The role of the student voice in any school is an important element. It means that those take part in some way can offer their ideas, thoughts and opinions on what matters the most. The enhancement and development of life at school should always be upper most in the objectives of any school voice project or council.

A student voice engenders empowerment, self-confidence and a feeling of self-worth in the school they attend and it offers life skill learning and community issue awareness.

The importance of the student voice

Pupils often say that nobody listens because they are seen as ‘children’ and that they feel they should have a say. This is why every school should have a student voice mechanism so that there is a way for ideas to be shared and initiatives created and achieved.

Of course, it isn’t possible for every idea to come to fruition due to budget or curriculum restrictions, but there are a range of possibilities for where there can be important student input:

  • School uniform policy and clothing
  • Playground features and maintenance
  • Tuck shop availability and stock
  • Overall school maintenance; paint colours perhaps
  • Being part of staff interview panels
  • Subject specific discussion groups
  • Annual pupil survey

School councils

A school council should have the opportunity to be run by the pupils themselves with the support of a number of staff. There needs to be a representative number of council members from different year groups with an annual vote taking place at the beginning of each school year to elect the officials for their form or year.

The voting process is a learning opportunity in itself and a way for the school to work together on inter-form and cross-year projects in activities which can dovetail into the curriculum for a number of subjects. These can include History, ICT, Media Studies, Maths and English as well as being a vehicle for cross-referencing to any local or national or even international elections taking place at the same time.

Once elected, there should be regular council meetings set up to cover the coming term or year. It’s important to emphasise the dedication required by the pupil if elected by their peers and the role they will be committing to.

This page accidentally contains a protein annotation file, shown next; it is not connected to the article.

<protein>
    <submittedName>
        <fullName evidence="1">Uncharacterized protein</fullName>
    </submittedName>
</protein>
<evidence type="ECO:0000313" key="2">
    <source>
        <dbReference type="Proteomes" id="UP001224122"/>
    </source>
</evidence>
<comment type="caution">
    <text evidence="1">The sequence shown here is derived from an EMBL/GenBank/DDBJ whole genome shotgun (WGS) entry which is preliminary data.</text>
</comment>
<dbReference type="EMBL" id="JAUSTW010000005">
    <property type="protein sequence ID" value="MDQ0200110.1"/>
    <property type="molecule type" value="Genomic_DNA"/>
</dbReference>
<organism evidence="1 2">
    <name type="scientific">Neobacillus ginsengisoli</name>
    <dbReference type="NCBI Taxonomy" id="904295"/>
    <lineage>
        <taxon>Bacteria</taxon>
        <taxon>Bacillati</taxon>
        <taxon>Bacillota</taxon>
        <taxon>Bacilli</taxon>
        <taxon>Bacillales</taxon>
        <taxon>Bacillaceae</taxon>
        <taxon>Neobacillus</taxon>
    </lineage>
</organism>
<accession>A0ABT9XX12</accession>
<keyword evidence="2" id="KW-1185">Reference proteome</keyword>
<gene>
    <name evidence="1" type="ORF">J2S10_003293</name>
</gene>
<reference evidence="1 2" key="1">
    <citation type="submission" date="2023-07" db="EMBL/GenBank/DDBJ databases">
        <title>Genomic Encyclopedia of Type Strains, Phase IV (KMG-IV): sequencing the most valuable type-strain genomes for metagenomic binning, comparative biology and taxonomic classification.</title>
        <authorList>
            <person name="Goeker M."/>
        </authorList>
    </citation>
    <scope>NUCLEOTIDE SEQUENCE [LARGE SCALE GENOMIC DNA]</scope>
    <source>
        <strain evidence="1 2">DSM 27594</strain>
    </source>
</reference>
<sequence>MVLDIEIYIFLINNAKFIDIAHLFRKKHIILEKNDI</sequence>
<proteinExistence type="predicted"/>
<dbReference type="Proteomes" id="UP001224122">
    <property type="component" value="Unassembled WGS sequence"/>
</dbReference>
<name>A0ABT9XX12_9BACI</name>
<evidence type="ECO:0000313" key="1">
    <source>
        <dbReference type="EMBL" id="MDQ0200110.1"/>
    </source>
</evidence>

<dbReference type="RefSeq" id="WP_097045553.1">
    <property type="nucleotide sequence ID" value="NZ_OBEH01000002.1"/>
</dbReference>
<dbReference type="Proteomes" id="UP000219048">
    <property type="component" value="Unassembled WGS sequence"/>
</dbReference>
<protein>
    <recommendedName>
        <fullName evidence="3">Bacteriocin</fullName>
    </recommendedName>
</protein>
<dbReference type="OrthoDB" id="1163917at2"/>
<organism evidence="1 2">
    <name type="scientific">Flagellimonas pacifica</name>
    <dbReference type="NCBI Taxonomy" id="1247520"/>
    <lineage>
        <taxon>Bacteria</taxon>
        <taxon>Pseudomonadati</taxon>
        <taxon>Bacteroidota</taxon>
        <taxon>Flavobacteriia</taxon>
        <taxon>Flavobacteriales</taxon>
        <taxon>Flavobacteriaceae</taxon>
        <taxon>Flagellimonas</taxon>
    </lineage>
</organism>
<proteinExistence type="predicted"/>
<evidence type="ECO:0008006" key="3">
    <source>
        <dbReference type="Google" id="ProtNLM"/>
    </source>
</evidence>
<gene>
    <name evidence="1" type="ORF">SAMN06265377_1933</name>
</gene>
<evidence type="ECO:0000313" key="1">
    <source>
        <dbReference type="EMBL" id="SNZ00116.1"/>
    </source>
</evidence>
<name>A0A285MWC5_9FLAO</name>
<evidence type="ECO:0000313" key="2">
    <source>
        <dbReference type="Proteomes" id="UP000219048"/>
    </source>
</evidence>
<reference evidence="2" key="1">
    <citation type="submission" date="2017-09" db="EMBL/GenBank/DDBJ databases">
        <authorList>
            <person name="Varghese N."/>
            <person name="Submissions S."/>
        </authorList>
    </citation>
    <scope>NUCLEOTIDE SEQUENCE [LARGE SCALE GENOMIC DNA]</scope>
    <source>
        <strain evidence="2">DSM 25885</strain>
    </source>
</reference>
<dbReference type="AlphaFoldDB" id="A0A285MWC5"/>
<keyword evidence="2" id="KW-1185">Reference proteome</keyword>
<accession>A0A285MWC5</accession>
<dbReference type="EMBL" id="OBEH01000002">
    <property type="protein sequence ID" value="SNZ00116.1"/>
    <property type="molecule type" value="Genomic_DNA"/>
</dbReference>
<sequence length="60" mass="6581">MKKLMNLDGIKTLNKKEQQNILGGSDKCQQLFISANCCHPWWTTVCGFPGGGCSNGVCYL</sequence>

Community and charity partnership projects

Students are often given the chance to work with local government community projects to be the voice of local young adults. These initiatives may have a specific theme such as development of town environmental projects or crime reducing work.

Being chosen to be the student voice in such a high profile scenario is of great kudos and their contribution should be highlighted and promoted to the rest of the school and also the local media. It’s a good way to offer integration possibilities and to show the local community that their young people are interested in the future of the area they live in.

Through either the school council or interest groups set up by the students themselves – as part of classroom activities as an example – working with local charities gives pupils an insight into how they work and how a charity is set up. These are all excellent work readiness skills and could easily act as a springboard for some to choose to build a career in this sector.

Having a vehicle for a student voice means that pupils know that their thoughts are listened to and that that their opinions are important. For the school, this in turn translates to a positive impact on attendance, achievement and the desire for student engagement, so a worthwhile experience for all involved.